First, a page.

David Hodson, of the international cereal rust monitoring system at the UN Food and Agriculture Organisation, told a global wheat rust symposium in Minneapolis last week that Ug99 is now in Uganda, Kenya, Ethiopia, Sudan, Yemen, Iran, Tanzania, South Africa, Zimbabwe, Mozambique and Eritrea. Yemen is a particular concern as Ug99 is well-established and prevailing winds could carry the pathogen towards South Asia.
"Future spread of these variants is inevitable," says Hodson.
India, Pakistan, and even Australia and the Americas could eventually be hit.
Ronnie Coffman, who heads the durable rust resistance in wheat project at Cornell University which is co-ordinating the fight against the disease, says we are facing the "prospect of a biological firestorm".
"But it's also clear the research community has responded to the threat at top speed and we are getting results in the form of new varieties that are resistant to rust and appealing to farmers."
Work on breeding resistance to the rust started five years ago. The focus is on finding genetic resistance that can be transferred to local varieties, rather than creating a single variety which can withstand the disease.
More than 20 countries now contribute data to the Ug99 surveillance and monitoring system, compared to only two in 2007. Efforts are underway to add 10 more.
However, Coffman and his colleagues say significant obstacles still have to be overcome before new varieties can replace the susceptible wheats grown across about 225 million ha of South Asia, the Middle East, China, Europe, Australia and North America.
"Now it's a question of whether nations are willing to invest the political and economic capital necessary for agricultural research to secure the world's wheat supply."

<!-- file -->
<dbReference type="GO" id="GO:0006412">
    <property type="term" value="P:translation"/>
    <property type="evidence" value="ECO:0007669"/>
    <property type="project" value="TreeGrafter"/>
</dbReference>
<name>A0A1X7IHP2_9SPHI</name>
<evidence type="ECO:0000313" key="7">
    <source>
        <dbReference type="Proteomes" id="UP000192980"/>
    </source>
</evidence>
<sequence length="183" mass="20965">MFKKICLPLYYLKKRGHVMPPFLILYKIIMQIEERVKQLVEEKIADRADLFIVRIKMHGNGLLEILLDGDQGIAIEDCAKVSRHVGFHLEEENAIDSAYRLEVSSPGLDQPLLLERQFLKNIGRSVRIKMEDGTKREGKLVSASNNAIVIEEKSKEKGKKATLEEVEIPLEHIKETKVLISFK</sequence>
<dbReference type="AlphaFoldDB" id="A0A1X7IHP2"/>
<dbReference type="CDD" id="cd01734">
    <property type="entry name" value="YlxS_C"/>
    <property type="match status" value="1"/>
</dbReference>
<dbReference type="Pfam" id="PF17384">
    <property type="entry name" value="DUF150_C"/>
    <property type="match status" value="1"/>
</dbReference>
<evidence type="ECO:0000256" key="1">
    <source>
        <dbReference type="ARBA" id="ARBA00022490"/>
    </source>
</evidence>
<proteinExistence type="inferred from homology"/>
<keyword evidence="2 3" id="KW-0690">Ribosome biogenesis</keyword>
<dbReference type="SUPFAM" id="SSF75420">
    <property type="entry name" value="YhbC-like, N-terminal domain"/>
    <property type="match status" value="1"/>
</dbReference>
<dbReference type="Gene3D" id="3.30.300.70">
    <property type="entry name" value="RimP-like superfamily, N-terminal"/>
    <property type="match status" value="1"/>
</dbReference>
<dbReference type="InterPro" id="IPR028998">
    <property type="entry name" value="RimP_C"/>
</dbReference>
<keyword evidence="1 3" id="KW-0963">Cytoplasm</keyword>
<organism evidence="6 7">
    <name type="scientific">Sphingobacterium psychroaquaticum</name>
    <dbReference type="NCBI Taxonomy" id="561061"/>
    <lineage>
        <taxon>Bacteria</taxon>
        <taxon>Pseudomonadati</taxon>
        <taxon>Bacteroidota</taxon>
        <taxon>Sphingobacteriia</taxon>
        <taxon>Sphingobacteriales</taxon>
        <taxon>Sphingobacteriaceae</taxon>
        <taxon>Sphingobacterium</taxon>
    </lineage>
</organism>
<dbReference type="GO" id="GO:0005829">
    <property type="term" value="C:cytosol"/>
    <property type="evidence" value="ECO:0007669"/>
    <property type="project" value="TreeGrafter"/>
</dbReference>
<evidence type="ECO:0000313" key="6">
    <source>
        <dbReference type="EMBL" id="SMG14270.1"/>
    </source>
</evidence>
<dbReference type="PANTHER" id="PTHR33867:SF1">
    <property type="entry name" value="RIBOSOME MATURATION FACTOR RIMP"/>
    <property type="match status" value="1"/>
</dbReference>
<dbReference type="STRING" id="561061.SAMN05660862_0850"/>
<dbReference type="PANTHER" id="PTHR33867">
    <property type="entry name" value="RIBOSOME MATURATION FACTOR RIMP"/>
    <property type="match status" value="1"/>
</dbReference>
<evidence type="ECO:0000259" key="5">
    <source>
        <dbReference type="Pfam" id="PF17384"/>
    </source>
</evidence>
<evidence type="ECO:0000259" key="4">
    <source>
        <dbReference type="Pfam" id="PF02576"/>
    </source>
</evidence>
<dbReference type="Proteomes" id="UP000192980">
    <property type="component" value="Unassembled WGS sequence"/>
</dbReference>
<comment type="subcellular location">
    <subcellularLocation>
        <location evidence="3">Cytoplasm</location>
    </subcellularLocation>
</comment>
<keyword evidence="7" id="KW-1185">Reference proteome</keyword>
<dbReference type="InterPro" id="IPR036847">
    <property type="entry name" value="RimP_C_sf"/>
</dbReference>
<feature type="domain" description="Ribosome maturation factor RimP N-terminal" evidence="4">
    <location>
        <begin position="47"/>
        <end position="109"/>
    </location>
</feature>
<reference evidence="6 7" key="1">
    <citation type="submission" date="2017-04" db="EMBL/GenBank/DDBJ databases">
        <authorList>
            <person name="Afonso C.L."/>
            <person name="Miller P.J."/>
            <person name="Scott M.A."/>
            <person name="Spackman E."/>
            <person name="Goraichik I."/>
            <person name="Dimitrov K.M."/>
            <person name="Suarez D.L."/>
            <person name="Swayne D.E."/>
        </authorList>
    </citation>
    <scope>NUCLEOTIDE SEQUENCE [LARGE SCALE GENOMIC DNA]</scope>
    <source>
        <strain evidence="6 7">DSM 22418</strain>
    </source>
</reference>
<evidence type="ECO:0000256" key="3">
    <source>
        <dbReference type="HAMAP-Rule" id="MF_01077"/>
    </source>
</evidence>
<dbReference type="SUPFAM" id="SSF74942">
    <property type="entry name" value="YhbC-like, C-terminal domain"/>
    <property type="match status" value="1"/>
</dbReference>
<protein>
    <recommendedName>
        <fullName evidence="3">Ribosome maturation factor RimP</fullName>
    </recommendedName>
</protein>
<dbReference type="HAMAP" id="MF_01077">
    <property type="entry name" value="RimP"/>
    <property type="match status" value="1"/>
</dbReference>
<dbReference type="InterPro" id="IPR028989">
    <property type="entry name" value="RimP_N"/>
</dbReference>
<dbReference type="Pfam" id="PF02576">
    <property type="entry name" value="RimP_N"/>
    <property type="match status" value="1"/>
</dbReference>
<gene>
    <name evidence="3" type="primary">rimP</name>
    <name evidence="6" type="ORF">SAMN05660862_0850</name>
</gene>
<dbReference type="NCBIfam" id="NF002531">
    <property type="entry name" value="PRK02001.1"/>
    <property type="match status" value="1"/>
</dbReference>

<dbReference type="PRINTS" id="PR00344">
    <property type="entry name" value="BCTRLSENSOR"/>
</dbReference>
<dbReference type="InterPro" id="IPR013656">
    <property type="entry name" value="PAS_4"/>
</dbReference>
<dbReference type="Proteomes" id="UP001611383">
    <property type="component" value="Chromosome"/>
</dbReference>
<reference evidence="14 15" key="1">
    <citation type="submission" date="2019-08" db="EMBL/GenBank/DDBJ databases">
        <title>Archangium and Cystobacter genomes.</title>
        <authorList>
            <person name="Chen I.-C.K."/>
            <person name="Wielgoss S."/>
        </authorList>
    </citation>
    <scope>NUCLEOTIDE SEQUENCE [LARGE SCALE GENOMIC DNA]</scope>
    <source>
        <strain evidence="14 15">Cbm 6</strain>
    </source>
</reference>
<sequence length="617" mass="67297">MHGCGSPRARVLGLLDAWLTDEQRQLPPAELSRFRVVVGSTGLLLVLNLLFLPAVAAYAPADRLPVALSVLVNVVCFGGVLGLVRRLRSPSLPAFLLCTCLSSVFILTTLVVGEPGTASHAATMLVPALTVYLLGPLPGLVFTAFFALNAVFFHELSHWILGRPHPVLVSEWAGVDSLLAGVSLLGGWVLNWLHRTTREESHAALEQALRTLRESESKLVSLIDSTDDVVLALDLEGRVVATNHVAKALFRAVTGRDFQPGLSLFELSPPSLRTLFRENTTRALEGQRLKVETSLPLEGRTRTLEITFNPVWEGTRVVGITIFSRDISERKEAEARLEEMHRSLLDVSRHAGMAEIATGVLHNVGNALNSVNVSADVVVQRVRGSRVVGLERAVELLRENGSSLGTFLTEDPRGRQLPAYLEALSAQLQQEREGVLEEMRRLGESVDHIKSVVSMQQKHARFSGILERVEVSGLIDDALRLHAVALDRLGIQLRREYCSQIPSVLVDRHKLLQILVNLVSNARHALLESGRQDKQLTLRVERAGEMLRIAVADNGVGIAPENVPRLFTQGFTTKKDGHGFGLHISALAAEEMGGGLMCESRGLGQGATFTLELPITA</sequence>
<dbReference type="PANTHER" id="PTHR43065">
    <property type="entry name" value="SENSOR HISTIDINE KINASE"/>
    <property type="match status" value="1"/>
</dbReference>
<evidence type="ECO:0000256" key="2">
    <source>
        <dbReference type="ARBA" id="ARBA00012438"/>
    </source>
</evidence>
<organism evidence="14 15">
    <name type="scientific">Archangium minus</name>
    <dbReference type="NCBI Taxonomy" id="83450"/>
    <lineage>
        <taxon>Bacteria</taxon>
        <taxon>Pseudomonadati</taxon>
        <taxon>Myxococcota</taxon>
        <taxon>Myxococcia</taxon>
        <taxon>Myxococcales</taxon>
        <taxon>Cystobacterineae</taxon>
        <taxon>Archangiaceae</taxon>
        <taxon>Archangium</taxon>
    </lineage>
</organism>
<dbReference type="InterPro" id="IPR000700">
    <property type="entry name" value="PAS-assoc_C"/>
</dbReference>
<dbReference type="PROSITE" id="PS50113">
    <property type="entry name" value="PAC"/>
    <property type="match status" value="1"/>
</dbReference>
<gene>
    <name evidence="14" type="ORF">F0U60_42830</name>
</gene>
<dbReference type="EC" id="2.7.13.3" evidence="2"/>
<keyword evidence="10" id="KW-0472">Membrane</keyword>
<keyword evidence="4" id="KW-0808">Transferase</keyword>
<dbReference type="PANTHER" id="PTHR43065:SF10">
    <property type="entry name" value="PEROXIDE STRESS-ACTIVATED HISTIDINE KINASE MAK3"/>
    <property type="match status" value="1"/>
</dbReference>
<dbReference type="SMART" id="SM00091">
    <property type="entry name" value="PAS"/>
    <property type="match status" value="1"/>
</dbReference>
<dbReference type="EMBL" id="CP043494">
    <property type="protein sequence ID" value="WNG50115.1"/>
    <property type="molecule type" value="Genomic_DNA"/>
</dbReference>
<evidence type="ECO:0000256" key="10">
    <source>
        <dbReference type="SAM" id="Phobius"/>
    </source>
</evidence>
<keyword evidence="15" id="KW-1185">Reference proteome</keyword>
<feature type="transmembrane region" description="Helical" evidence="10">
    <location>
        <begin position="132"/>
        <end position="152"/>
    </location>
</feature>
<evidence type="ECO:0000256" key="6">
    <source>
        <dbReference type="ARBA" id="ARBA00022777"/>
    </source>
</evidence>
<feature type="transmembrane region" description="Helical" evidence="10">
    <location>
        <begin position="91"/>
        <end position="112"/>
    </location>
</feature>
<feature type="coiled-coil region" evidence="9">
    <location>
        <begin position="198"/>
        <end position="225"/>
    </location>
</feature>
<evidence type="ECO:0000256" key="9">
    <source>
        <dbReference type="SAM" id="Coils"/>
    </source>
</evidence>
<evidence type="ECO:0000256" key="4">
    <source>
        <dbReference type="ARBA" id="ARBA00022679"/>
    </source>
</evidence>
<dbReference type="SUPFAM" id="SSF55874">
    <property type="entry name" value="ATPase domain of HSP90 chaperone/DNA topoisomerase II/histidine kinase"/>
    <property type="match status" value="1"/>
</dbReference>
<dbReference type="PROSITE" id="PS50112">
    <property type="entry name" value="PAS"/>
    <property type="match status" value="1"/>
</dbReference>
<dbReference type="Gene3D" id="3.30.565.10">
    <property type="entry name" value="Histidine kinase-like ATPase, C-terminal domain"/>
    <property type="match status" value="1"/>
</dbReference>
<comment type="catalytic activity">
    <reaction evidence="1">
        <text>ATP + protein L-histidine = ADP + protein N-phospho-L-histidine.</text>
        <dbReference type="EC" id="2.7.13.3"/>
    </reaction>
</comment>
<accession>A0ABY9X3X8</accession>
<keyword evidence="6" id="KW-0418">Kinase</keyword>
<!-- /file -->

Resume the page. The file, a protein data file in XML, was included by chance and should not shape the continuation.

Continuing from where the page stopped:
Researchers at Penn State University and the U.S. Department of Agriculture (USDA) are adapting a system used to forecast soybean rust movements to track how Ug99 might travel from Africa by wind into wheat-growing regions of the US.
Wheat breeding expert Ravi Singh of the Mexico-based International Maize and Wheat Improvement Centre and colleagues from the Kenya Agricultural Research Institute, the Ethiopian Institute of Agricultural Research (EIAR) and the USDA, told the symposium new varieties under development have resistance to all three rusts of wheat: stem rust, yellow rust and leaf rust. Some new varieties yield 10% to 15% more than current cultivars.
"We have made tremendous progress on the science side, but now we need to see progress on the development side," Singh says. "Scientists can only do so much. We need to see national governments making the investments in seed systems development, including seed production and distribution. In many areas there will need to be support and leadership from wealthy countries and international institutions to carry these innovations into farmers' fields."